Ferric carboxymaltose (FCM) injection contains iron in ferric state and it forms a complex with carbohydrate polymer.

This complex releases iron which utilizes for iron transport and storage proteins in the body (ferritin and transferrin). It can be given in a single high dose in a short time which rapidly refills the iron stores than orally administered comparators.(15)


Ferric carboxymaltose (FCM) is a new intravenous iron form which is approved for patients of iron deficiency having inadequate response to oral iron therapy, intolerance to oral iron, or non-dialysis dependent chronic kidney disease.

Dosage and administration

  • FCM injection should be administered under the supervision of trained staff who can evaluate and manage the anaphylactic reaction.
  • Each 10 ml vial contains 500 mg of iron and 20 ml vial contains 1000 mg of iron as ferric carboxymaltose.

Calculation of cumulative dose

It is based on the patient’s body weight and hemoglobin level and should not be exceeded.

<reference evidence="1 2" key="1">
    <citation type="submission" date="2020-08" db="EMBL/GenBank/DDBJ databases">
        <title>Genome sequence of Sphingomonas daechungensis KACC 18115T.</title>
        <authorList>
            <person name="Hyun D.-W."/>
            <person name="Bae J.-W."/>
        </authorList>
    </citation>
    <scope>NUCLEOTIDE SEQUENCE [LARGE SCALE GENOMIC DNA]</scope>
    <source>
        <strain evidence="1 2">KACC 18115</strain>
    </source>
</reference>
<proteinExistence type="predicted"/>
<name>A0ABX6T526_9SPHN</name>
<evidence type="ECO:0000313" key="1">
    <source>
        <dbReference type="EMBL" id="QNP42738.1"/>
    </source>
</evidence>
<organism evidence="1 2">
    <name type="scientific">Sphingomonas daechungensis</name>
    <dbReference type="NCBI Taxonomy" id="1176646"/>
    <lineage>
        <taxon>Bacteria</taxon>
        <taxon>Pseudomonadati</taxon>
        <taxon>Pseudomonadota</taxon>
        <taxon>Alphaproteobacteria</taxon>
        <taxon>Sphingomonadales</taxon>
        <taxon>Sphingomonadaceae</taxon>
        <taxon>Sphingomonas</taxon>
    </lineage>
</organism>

Calculation of cumulative dose

  • FCM must only be administered by intravenous route either by injection or by infusion.
  • It should not be administered by subcutaneous or intramuscular route.
  • Should not administer 1000 mg of iron (20ml) more than once a week.
  • Hb level should be assessed after 4 weeks of post-final FCM administration.

Pediatric population

The use of FCM injection has not been evaluated in children so it is not recommended in children under 14 years.


Hypersensitivity to FCM is the main contraindication.

Warnings and precautions

Hypersensitivity reactions

Patients may present with shock, hypotension, loss of consciousness, and/or collapse. Signs and symptoms of hypersensitivity should be observed during and after administration for at least 30 minutes. More risk is for patients with known allergies including drug allergies, patients with a history of severe asthma, eczema or another atopic allergy.

Adverse reactions

The most common adverse reactions are nausea followed by headache, hypertension, flushing, hypophosphatemia, and dizziness. FCM is well tolerated than oral ferrous sulfate, having a low risk of hypersensitivity reactions and gastrointestinal adverse effects. (15)

FCM in Post-partum anemia (12)

This can be defined as haemoglobin (Hb) of < 10 gm% during the postpartum period due to loss of blood during delivery.  FCM is efficiently used in this condition. FCM is front line therapy because it can be administered 1000mg doses in one setting as well as has a fewer adverse reaction and better compliance.